@MrLands: I agree with @21stprincipal students don't care how much you know, until they know how much you care! #edchat


@MrLands@21stprincipal Answers are part of the process. They are not the product. The product is the knowledge the student walks away with. #edchat

@MrLands: Questions have always been the answer #edchat #edchat #inquiry #lrnchat

@MrLands: Often, a learning disability is not so much a difficulty in learning, as it is a difficulty in being taught. #edchat

@MrLands: For Students, Why the Question is More Important Than the Answer! Great resource! #inquiry #learning #edchat

@MrLands: Agreed "@ddmeyer: Daro prefers "you, we, I" to "I, we, you." The former draws out the prior knowledge the latter ignores. #cmcmath" #edchat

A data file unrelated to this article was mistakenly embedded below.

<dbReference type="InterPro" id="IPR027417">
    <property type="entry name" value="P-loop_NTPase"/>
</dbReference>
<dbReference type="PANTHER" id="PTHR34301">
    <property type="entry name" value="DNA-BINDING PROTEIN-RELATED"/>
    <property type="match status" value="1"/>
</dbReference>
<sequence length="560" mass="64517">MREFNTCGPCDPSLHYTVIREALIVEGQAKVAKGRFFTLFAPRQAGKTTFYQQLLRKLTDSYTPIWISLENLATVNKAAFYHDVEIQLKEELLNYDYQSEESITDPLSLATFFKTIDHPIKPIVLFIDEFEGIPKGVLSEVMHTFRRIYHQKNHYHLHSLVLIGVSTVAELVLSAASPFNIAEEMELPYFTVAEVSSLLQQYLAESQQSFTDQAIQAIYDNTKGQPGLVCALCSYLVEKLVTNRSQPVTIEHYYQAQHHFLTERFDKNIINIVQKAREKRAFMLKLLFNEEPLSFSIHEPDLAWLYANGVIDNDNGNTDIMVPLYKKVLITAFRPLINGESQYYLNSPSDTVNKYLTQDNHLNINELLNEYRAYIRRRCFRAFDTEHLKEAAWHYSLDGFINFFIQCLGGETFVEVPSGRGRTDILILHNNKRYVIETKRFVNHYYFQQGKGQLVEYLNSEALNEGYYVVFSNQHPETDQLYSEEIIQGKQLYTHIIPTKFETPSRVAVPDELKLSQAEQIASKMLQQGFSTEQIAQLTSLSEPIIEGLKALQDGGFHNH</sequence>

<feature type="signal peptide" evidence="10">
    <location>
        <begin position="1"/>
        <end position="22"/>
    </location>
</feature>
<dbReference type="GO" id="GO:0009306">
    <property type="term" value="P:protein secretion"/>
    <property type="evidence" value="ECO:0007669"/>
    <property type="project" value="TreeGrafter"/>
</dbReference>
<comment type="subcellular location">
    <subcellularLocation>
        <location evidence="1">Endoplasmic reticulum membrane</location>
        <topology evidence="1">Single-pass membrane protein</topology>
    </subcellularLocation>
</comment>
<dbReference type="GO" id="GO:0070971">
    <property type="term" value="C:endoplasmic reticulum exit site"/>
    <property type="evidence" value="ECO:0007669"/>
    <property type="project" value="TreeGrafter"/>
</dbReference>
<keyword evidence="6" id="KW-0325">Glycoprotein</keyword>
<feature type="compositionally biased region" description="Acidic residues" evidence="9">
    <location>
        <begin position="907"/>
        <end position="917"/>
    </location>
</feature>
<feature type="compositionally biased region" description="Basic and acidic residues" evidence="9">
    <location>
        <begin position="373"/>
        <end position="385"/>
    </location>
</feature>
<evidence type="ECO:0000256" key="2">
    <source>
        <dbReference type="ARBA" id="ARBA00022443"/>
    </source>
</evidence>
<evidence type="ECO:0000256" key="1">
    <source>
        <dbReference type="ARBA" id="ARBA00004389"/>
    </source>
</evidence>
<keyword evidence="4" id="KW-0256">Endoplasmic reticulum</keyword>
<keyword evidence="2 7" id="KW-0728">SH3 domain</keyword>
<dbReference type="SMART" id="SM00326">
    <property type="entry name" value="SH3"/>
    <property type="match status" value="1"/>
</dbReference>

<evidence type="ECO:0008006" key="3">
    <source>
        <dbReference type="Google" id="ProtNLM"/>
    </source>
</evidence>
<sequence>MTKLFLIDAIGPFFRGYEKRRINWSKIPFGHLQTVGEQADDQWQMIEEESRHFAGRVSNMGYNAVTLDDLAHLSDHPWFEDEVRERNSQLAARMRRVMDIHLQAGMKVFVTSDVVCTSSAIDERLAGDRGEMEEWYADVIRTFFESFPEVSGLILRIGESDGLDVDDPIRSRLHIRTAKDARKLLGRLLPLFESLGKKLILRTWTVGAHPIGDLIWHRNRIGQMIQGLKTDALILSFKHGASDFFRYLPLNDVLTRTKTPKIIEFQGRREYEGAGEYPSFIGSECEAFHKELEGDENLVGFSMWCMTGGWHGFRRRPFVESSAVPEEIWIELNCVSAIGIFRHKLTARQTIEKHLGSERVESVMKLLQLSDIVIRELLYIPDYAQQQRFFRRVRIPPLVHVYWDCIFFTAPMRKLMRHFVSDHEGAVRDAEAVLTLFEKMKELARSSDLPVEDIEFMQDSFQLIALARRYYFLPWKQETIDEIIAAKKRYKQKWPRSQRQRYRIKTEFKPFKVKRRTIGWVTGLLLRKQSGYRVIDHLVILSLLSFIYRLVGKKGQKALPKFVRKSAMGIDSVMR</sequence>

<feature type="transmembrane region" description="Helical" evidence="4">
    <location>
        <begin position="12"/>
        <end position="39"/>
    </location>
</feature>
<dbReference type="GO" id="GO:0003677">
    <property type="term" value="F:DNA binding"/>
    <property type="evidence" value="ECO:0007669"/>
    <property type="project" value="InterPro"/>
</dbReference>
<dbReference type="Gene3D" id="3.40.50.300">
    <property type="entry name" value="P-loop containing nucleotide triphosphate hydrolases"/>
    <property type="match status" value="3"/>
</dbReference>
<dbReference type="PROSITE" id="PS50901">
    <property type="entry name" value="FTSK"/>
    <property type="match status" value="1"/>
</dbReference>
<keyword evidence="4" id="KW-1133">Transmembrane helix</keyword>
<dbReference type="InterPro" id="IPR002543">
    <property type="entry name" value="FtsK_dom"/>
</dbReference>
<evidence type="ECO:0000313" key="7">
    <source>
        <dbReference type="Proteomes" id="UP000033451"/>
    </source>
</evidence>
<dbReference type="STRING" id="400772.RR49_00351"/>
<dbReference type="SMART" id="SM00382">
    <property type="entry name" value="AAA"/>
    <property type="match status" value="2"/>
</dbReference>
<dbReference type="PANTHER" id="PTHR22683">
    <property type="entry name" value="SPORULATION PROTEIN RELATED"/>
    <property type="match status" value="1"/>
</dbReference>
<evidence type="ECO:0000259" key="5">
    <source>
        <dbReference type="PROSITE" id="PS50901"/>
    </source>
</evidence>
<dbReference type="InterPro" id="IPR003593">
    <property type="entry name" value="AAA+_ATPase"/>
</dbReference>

@MrLands: All kids are gifted in something. Let's channel their gifts to enhance their learning. #edchat #gtchat #spedchat #multipleintelligences


@MrLands: "Let’s shift our #assessment of students' mastery to ones that examine mastery in action." #performancebasedassessments

@MrLands: New Post - We can't forget that there are faces behind the data 7 reminders about data analysis #assessment #plc #pln

@MrLands: There is More than One Way to Climb a Tree! #edchat #edreform #speced #assessment

@MrLands: We need to remember to put faces on the data of our students! #edchat #education #assessment

@MrLands: Data are only numbers. They only measure what has been tested. And people often only test what they can measure. #edchat #assessment

@MrLands: Data need to be supplemented by other kinds of data, data that might not easily be quantifiable at all. #edchat #assessment #education

Application for Education